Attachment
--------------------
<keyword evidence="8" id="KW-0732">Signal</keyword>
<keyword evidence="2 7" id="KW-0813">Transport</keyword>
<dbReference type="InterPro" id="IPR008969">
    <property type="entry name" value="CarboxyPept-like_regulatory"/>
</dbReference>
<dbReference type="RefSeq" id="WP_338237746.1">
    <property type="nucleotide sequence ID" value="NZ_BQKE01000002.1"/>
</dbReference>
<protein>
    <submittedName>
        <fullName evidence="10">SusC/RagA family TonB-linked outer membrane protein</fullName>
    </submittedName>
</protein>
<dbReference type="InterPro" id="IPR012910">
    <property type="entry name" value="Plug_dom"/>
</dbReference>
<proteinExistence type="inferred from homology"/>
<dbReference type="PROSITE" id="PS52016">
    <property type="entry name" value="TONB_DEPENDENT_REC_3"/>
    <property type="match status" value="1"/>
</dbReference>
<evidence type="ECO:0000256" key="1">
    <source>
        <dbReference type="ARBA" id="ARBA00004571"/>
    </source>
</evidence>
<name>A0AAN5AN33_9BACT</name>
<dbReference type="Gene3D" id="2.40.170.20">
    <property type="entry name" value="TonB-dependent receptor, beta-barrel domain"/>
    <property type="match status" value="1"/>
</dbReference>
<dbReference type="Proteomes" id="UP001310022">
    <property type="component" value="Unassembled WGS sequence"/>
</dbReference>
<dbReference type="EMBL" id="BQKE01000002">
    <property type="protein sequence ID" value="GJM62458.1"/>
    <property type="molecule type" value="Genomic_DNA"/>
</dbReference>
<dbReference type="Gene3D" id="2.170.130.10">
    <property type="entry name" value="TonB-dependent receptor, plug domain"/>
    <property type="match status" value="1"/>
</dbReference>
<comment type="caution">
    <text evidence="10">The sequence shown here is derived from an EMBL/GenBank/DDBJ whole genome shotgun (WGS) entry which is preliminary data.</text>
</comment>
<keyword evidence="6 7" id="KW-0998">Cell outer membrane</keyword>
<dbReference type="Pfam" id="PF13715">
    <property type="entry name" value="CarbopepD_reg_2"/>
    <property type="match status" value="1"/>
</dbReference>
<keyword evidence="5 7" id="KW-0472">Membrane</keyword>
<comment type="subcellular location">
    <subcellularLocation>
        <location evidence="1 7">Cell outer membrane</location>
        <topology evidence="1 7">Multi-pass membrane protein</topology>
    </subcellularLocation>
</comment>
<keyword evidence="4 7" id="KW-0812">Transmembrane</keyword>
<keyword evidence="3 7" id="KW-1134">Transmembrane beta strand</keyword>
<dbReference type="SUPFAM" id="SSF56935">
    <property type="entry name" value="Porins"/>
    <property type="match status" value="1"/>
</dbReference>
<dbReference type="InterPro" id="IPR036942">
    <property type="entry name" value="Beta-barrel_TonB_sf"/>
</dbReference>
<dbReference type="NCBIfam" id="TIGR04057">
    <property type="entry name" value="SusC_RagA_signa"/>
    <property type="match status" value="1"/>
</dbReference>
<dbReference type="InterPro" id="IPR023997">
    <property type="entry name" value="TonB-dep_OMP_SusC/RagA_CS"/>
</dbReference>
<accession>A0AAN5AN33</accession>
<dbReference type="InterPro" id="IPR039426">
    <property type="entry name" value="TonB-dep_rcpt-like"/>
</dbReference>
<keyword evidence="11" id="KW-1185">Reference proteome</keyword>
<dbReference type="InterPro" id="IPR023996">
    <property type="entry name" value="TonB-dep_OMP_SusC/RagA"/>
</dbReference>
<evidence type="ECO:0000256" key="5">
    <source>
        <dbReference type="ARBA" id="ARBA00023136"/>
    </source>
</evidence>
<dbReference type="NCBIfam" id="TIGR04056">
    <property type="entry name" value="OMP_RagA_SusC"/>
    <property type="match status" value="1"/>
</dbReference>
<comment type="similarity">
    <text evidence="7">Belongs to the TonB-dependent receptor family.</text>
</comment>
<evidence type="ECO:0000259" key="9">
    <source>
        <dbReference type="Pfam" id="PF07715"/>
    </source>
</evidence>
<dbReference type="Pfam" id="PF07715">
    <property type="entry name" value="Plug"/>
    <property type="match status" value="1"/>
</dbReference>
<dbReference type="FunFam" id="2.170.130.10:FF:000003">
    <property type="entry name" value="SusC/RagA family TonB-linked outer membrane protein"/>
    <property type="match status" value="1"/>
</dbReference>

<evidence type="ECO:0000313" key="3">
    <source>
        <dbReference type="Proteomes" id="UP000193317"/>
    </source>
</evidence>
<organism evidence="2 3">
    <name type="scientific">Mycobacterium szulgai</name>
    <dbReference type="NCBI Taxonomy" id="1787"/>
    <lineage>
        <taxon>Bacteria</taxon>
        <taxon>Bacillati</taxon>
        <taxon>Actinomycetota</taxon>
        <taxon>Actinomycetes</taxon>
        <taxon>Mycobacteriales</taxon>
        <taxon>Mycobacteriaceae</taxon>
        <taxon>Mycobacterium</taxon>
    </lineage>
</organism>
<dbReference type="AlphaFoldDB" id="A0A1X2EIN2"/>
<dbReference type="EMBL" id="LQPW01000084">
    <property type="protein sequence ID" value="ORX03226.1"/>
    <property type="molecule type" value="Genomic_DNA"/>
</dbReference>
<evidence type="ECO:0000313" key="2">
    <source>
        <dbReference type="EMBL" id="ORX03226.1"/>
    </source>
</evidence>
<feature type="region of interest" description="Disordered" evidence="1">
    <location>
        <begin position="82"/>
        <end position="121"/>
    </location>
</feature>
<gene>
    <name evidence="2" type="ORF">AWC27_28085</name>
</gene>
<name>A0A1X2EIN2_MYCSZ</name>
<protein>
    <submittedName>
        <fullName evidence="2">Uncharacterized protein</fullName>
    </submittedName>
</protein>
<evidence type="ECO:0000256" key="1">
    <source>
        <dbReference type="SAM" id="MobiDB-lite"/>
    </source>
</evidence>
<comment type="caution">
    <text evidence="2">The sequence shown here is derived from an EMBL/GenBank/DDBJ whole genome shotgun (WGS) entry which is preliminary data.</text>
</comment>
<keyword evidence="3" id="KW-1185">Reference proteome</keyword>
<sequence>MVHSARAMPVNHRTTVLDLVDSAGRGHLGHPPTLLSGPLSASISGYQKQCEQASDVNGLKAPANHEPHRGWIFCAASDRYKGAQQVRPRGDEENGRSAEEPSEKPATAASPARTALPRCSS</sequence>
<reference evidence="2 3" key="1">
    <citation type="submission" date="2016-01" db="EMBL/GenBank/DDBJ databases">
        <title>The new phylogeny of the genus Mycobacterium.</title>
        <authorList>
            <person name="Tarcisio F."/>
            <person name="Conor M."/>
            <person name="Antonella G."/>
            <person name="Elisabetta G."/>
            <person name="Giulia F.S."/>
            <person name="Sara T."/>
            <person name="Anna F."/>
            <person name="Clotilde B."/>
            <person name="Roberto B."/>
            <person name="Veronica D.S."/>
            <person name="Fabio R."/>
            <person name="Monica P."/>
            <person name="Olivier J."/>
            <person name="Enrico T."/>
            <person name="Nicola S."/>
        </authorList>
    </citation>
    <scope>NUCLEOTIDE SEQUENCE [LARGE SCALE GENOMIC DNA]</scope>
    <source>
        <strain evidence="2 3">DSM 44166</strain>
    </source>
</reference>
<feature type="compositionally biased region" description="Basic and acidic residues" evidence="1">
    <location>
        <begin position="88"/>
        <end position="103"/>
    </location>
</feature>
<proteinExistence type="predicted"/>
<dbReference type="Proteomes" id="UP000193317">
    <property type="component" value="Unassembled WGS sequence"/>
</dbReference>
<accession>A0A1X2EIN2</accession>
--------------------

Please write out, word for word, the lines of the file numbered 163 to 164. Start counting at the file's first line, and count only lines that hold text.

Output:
        <authorList>
            <person name="Tarcisio F."/>